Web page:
By: Charles Calvert
Abstract: The Internet Express allows you to easily create XML based web server applications in Delphi.
When building an Internet Express application you usually begin by creating
a Midas server. The purpose of this section of the paper is describe how to
create that simple Midas server..
NOTE: In many cases you will not be able to use unedited Delphi 4 servers
with the Interent Express because the Midas protocol changed between Delphi 4
and 5. The change occurred so that Midas can serve up XML. So you may have to
rebuild your Delphi 4 server, or else create a new server. When upgrading Midas
servers to Delphi 5 first add the UpdateRegistry method from a Delphi 5 Midas
server to your Delphi 4 Midas server, and replace your TProviders with Delphi 5
For the purposes of this article, we will, of course, create a new Midas
server from scratch. The server you create will generate the XML data you send
over the web. Remember, there are two parts to your Internet Express web server
When building these binary files it is often best to create at least three
directories. One is your base directory which will host the other two
directories. One of the subdirectories beneath your main directory is for your
Midas server and one is for your InternetExpress webserver. There may be
occasions when you will also want to create a standard Delphi Midas client or
TWebConnection client, in which case you would create three or more directories
beneath your main directory. The Midas client would be used to either test your
Midas server, or to act as an alternative client.
As I specified in the previous paragraph, all of these directories should
probably be under a single directory that acts as a wrapper for the whole
project. The directory hierarchy should look something like this:
To build the Midas server, start a new application and save your work in the
MidasServer directory. Select File | New and turn to the Multitier page.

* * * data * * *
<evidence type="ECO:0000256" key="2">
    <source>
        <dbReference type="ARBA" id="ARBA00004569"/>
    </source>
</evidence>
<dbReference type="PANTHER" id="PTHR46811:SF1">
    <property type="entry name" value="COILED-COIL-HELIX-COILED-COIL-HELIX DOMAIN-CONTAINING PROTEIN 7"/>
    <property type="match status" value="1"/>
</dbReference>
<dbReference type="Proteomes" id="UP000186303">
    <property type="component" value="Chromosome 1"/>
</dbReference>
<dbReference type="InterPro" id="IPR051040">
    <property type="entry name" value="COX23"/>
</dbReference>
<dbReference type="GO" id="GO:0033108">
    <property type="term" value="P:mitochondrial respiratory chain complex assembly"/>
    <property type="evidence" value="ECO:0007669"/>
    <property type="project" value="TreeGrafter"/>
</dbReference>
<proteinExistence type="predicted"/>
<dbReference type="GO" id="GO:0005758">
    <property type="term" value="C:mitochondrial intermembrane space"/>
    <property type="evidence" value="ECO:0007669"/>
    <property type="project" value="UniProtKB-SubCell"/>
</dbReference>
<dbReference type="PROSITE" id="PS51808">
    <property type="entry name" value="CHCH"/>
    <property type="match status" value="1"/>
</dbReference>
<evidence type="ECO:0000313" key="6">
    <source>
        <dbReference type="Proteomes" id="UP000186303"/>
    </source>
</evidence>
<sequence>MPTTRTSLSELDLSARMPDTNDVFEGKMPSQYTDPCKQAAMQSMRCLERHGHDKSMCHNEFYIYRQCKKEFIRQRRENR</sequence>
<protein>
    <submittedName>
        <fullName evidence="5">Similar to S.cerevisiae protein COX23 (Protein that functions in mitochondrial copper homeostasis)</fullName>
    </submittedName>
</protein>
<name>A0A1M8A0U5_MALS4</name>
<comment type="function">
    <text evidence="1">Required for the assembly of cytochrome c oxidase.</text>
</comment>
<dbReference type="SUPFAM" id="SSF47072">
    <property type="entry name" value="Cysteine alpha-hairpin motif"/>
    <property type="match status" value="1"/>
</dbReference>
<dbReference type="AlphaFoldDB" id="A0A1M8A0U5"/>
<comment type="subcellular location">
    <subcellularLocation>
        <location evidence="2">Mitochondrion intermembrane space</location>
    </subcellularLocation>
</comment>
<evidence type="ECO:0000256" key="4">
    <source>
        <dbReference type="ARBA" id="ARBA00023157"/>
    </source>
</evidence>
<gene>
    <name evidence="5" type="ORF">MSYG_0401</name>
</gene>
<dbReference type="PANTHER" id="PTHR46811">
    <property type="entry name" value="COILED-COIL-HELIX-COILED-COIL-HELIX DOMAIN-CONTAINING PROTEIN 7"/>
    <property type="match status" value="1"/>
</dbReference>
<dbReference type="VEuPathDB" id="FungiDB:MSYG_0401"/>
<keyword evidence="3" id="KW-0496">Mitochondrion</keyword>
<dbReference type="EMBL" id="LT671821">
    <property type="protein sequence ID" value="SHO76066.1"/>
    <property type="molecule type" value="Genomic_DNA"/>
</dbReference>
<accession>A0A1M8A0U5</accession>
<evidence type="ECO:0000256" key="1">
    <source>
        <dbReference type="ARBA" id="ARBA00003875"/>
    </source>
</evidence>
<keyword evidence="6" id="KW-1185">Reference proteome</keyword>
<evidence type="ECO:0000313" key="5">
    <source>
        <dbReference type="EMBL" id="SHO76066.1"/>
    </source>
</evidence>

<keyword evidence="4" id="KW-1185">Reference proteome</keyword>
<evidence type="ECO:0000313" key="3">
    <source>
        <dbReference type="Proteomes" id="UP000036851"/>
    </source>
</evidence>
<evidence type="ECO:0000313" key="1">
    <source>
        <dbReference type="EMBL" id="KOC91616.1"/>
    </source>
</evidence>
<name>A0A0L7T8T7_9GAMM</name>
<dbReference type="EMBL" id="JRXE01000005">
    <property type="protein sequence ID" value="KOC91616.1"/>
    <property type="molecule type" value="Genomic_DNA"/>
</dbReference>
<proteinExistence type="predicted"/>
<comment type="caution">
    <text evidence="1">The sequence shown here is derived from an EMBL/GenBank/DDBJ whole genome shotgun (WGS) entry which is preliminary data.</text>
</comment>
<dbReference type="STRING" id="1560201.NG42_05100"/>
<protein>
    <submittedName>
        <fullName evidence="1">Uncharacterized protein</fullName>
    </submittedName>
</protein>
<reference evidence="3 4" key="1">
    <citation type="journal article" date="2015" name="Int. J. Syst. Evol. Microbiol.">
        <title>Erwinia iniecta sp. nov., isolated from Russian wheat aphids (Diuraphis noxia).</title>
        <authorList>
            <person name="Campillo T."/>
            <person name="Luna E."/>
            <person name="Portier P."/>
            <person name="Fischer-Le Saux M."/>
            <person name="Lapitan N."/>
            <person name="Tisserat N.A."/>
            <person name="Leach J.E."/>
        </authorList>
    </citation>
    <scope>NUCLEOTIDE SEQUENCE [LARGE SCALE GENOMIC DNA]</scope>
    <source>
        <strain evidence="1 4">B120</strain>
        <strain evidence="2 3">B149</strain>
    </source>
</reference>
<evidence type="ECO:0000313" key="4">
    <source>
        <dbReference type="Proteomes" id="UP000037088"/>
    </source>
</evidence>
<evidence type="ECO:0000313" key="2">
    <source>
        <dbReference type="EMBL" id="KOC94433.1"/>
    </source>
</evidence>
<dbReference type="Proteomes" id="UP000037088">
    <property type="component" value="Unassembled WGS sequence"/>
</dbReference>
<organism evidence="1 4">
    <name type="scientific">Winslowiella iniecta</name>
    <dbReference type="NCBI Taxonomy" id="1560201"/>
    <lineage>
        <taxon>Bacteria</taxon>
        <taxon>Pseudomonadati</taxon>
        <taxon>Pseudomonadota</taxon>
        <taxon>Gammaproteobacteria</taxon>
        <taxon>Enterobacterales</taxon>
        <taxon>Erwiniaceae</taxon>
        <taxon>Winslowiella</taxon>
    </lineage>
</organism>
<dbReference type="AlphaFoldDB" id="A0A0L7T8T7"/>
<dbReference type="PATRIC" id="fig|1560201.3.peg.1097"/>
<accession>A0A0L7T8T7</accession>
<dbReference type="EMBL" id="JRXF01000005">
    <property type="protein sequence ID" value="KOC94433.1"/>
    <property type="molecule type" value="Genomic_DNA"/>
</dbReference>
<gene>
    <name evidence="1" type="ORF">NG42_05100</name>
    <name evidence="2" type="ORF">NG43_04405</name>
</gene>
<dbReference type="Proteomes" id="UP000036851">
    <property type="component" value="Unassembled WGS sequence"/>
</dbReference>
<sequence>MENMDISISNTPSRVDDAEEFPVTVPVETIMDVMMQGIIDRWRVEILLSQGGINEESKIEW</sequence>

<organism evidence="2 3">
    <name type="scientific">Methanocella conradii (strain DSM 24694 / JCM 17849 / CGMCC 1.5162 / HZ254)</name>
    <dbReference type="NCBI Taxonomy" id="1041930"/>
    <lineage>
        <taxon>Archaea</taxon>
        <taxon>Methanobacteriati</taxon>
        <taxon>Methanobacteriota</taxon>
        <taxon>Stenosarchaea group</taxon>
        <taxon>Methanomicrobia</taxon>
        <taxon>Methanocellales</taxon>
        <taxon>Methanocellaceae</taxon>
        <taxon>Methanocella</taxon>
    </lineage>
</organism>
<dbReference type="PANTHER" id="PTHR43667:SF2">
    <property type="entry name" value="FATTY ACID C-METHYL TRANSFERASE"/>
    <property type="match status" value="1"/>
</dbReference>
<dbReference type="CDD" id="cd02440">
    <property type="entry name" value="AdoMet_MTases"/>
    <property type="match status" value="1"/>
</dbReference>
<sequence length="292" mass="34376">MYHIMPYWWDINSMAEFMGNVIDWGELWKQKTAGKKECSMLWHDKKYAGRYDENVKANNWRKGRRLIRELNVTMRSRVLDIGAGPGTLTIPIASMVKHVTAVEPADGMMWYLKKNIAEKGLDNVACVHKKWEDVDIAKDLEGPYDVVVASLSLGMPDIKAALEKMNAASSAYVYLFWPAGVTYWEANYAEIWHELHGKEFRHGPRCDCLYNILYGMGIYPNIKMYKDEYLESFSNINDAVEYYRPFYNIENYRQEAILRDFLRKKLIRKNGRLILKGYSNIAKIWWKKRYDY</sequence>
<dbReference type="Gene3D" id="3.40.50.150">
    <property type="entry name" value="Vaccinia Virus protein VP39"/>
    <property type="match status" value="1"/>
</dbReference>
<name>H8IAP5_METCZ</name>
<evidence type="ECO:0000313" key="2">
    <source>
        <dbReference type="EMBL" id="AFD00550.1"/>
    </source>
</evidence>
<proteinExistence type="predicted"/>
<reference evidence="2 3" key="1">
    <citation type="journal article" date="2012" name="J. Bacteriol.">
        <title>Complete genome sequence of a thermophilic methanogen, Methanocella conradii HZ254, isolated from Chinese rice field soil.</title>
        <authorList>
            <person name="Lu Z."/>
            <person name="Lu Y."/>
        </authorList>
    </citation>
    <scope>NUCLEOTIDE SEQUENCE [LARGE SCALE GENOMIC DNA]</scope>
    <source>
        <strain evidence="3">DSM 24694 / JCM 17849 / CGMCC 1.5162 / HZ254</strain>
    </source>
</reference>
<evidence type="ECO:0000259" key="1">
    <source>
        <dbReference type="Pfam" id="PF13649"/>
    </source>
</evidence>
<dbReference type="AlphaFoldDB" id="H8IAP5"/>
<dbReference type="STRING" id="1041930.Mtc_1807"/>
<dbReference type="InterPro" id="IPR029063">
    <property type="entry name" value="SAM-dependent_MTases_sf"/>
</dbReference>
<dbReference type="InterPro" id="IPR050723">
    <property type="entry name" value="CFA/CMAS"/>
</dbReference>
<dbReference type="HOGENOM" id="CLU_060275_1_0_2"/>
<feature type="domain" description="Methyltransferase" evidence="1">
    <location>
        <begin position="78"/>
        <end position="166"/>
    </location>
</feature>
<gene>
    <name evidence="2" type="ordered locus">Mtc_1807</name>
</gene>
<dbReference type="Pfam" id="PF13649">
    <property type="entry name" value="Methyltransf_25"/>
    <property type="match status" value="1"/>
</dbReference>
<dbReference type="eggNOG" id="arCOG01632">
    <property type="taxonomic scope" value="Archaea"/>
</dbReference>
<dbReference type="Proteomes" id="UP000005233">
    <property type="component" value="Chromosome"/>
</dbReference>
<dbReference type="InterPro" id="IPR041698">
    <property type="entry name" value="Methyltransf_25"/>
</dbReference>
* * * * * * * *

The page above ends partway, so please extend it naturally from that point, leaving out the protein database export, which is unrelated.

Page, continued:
Add a Remote Data Module to your project. A remote data module is a regular
Delphi data module that can export data not only to your current application,
but also to remote applications.
When you run the Remote Data Module Wizard, it will prompt you for a name
for your object. I usually call the data module after the most generic possible
name for the data that I want to export. For instance, if I am building an
Address server, then I would call it the AddressObject, while if I am
building a server to access my music collection, I would call it the
MusicObject. Alternatively, you could call it the
AddressDataModule, or AddressRemoteDataModule.
The first example I show you will do nothing more than export the Country
database from the DBDemos tables that ship with the product. As a result, you
might want to call the object you create the CountryObject.
NOTE: I eschew Hungarian notation (rdmWhoAmI) because it is hard
to read and forces alphabetical sorts to be by type, rather than by name. In
other words, if your sort the variables in your objects, then end up sorted by
type, and not be name. Usually that is not at all the effect your want to
create. Nevertheless, Hungarian notation is a common technique, and I do not
mean to imply that I think it is wrong. By all means, use Hungarian notation is
you wish, my point is simply that it doesn't suit my tastes.
Once you have created your remote data module, you should save it to disk in
the MidasServer directory. I always save my data modules under the name
MainImpl.pas. This is just a convention that I adopt, so that when I look over
my project, I know immediately where the data module is located. Any convention
that you find meaningful will do just as well, but I would encourage you to
develop some kind of convention.
Save the project itself under the name Country Server.
Now it is time to drop down a database server on the data module and hook up
your tables. I will cover this process in the next section of the paper.
The example webserver we are going to build will simply export the Country
table from the DBDemos database that ships with Delphi. Here are the steps you
need to take:
First go to the Component Palette at the top of the Delphi IDE and
select the Data Access page. Drop down a TTable on your remote data module.
Hook the DatabaseName property of the TTable up to the DBDemos database, and
select the Country table in the TableName property. Change the Name of the
component to CountryTable.
Drop down a TDataSetProvider and call it CountryProvider. Hook its
DataSet property up to the CountryTable.
Drop down a TSession component from the Data Access page of the
Component Palette. Set its AutoSessionName to true.
When you are done your remote data module should look something like the
screen shot shown in Figure 1.
Figure 1: The Remote Data Module for the CountryServer.
Save your work. Compile the application, and run it once to register it. It
is very important that you register your server with the OS. If you don't
register it, the client won't be able to find it.
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